With the development of the traditional knowledge, the Arabians also fostered the process of distillation in connection with the hermetic art2). As early as the fourth century, the

1) Gebri Summa perfectionis magisterii. Ex bibliotheca vaticana exemplari. Gedani 1682. Lib. IV. p. 156 - 178. - Alchemize Gebri Arabis libri excud. Joh. Petrius Nuerembergensis. Bernae 1545. Lib. 2. cap. 12. - Torbert Bergmann, De primordiis chemiae. Upsala 1779. § 3D and § 4C. Editio Hebenstreit. Lipsiae 1787.

In addition to the works of Geber originally written in Arabian, a number of other works in Greek and Latin were until recently attributed to him. However, M. Berthelot has revealed the apocryphal character of these writings (Introduction a I'etude de la chimie des anciens et du moyen-age, Paris 1889, also Revue des deux mondes, September 15. and October 1. 1893). Among these are the Summa perfectionis magisterii which appears not to have been written before the middle of the fourteenth century.

2) Hermannus Conringius, De hermetica Aegyptiorum vetere et Para-celsiorum nova medicina libri duo. Helmstedt 1648. Lib. II, cap. 4.

Greek scholars Synesios of Ptolomais') and Zosimos of Panopolis2) had described the distilling apparatus and methods of the Egyptians. Aetius of Amida, a physician and writer who lived in Constantinople during the beginning of the sixth century, also described the preparation of empyreumatic oils by downward distillation (Destillatio per descensum)3). This as well as the upward distillation (Destillatio per ascensum) are reported by Geber. According to Porta's De destillatione of 15674) and other writers of the sixteenth century the Arabian physicians and alchemists introduced the condensing tube (Serpentina) for the better cooling of the distillate, and a kind of fractionation for the distillation of wine5).

Through the Arabians the medical and alchemistic knowledge of their times, also the mysticism of the hermetic6) art were transmitted to southwestern Europe. They were most prominent in the establishment and advancement of the theory of the transmutation of the metals, a theory which held sway for many centuries; also of the preparation of a quintessence from organic nature; and that of the much-sought lapis philo-sophorum. It was through this dogma that entered the medical and /theosophic realm of the middle ages, and through the search for these imaginary phantoms that the Arabians laid the foundation for the acquisition, by empirical methods, of practical chemical knowledge, of numerous facts and products. These in turn served as building stones with which the later chemical structure was erected. In the course of the ninth and tenth centuries the Arabians also established the universities at Cordova, Seville and Toledo. As centers of learning and research, these institutions were visited by seekers of knowledge from all countries for the purpose of studying medicine, magic and necromancy.

Torbert Bergmann, Historiae chemiae medium seu obscurum aevum. Editio Hebenstreit. Lipsiae 1787. Vol. 4.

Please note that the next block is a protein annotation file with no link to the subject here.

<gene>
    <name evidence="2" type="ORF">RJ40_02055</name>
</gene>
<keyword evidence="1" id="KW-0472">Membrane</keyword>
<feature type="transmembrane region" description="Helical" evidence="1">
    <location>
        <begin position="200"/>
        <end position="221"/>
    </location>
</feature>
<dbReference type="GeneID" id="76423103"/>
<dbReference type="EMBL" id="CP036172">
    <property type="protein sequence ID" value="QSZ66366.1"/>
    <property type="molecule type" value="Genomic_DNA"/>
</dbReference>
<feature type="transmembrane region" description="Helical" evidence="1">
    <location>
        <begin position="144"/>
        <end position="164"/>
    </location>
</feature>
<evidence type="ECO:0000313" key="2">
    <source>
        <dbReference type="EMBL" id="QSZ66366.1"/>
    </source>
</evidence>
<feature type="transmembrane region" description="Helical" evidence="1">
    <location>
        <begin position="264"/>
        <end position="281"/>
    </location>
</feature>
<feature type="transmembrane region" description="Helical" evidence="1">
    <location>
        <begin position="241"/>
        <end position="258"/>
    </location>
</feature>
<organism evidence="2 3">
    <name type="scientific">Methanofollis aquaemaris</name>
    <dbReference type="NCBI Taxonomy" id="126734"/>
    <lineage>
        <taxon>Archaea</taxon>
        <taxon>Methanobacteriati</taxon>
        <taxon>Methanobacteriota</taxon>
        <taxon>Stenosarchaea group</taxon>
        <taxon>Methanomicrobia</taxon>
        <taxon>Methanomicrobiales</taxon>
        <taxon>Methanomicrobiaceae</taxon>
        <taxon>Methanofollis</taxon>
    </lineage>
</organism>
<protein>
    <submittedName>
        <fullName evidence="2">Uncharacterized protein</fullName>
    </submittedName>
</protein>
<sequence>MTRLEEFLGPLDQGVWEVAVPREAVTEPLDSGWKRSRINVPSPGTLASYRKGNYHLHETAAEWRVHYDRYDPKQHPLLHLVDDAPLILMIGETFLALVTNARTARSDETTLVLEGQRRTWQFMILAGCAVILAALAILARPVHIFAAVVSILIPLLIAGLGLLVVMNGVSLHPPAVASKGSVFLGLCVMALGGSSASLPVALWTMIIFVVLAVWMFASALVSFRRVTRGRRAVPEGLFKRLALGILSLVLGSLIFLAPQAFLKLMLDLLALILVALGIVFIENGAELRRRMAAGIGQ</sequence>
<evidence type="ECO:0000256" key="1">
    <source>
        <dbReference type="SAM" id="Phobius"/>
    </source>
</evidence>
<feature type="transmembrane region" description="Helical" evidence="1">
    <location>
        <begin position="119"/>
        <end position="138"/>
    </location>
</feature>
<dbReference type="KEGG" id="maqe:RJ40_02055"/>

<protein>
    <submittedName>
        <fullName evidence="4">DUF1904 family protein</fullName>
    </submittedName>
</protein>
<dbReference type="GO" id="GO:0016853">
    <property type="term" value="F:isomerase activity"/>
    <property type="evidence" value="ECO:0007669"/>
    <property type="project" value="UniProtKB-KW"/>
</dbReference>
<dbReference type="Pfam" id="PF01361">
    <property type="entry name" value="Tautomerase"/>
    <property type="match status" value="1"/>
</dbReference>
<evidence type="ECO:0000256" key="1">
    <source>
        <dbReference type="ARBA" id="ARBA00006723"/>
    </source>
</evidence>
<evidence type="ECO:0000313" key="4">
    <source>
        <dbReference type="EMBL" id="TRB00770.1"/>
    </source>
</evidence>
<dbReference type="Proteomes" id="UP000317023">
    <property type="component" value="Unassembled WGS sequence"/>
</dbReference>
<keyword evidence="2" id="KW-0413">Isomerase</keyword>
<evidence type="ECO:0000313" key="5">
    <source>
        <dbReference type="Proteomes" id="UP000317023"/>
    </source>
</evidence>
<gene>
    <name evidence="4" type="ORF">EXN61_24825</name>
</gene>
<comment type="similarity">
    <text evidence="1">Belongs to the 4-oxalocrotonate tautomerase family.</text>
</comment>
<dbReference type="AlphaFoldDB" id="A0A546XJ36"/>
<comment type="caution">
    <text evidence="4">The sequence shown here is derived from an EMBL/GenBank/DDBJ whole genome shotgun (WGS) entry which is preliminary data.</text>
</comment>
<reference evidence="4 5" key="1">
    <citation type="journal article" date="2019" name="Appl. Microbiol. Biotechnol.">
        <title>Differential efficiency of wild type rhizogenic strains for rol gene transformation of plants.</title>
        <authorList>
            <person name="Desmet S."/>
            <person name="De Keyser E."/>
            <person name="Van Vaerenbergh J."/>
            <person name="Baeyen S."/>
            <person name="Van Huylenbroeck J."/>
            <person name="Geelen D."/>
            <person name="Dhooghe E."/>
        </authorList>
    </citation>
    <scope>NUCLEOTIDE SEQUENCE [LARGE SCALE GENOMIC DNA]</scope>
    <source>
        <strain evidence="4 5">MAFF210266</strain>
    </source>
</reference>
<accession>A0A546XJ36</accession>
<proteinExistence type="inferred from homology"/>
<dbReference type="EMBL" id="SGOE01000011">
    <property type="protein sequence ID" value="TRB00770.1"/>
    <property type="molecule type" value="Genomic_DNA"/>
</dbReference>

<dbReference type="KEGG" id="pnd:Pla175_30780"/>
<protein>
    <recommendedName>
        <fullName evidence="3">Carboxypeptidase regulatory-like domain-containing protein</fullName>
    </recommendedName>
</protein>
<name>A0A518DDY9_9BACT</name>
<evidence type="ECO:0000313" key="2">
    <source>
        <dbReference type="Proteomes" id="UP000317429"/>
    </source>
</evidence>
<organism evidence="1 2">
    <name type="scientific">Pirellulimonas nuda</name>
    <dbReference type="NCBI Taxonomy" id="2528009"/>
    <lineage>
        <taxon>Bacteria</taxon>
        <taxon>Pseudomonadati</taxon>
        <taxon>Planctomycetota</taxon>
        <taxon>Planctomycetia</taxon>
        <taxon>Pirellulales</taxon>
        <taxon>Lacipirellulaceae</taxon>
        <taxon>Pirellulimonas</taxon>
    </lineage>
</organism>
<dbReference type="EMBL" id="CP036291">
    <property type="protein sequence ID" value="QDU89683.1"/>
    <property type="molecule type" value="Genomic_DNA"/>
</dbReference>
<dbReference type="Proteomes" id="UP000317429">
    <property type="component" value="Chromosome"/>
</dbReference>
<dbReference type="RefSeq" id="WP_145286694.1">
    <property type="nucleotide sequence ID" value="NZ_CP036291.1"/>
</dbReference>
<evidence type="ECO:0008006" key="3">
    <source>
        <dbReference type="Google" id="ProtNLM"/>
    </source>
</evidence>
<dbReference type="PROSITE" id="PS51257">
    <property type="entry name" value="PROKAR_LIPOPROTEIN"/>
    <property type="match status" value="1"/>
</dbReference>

Schmieder, Geschichte der Alchemie. Halle 1832. p. 85 et seq.

1) Synesii Tractatus chymicus ad Dioscoridem. In Fabricii Biblia grasca. Tom. 8.

2) "Et quid plura moramur? Unus Zosimos Panopolites libroII General History Of The Volatile Oils 7

II General History Of The Volatile Oils 8 loculente ad oculos nobis sistit antiquorum illa vasa destillationibus accommodata; postquam enim jussisset candidatos artis id agere ut ipsis ad manus esset mandassetque

II General History Of The Volatile Oils 12 tandem, ut clarius sese explicit, ipsas vasorum figuras appingit, quarum nonnullas licet rudiori manu exaratas ex bibliotheca regis christianissimi, et illa D. Marci Venetiis, libuit hie in gratiam curiosorum adjicere." (O. Borrichius, Hermetis Aegyptiorum et chemicarum sapientia, ab Hermanni Conringii animadversion/bus vindicata. Hafniae 1674. pag. 156.)

Detailed statements concerning Zosimos' account on distillation are also found in Hofers Histoire de la chimie. 2. Edit. 1866. Tom. 1. pp. 261-270.

8) AetiiII General History Of The Volatile Oils 13 Libri medicinales sedecim. Editio

Aldina 1533. fol. 10. - - See also footnote 4, p. 68.

4) See p. 44, footnote 7.

5) See. the illustration on p. 41.

6) The designation spagyric art, fromII General History Of The Volatile Oils 14 andcame into use during the time of Paracelsus, viz. in the first half of the 16. century.

Arabian medicine, and with it the art of distillation and the literature thereon, attained their greatest development during the period from the eighth to the eleventh centuries. However, but little definite information has come down to our own time concerning the numerous writers whose works have been perpetuated in their entirety or only in part. As a matter of fact, many of the works attributed to them are apocryphal and the real authors are not known with any degree of certainty. Not only is there a variation of one or more centuries in the dates attributed to them, but the opinions of historians concerning them is oftimes contradictory.

The Arabian writings which are of greatest importance in the documentary study of the history of distillation begin with the works of Geber about the ninth century. From the twelfth century on, the Arabian alchemists devoted themselves exclusively to the transmutation of the baser metals to the nobler ones, to the search for the lapis philosophorum.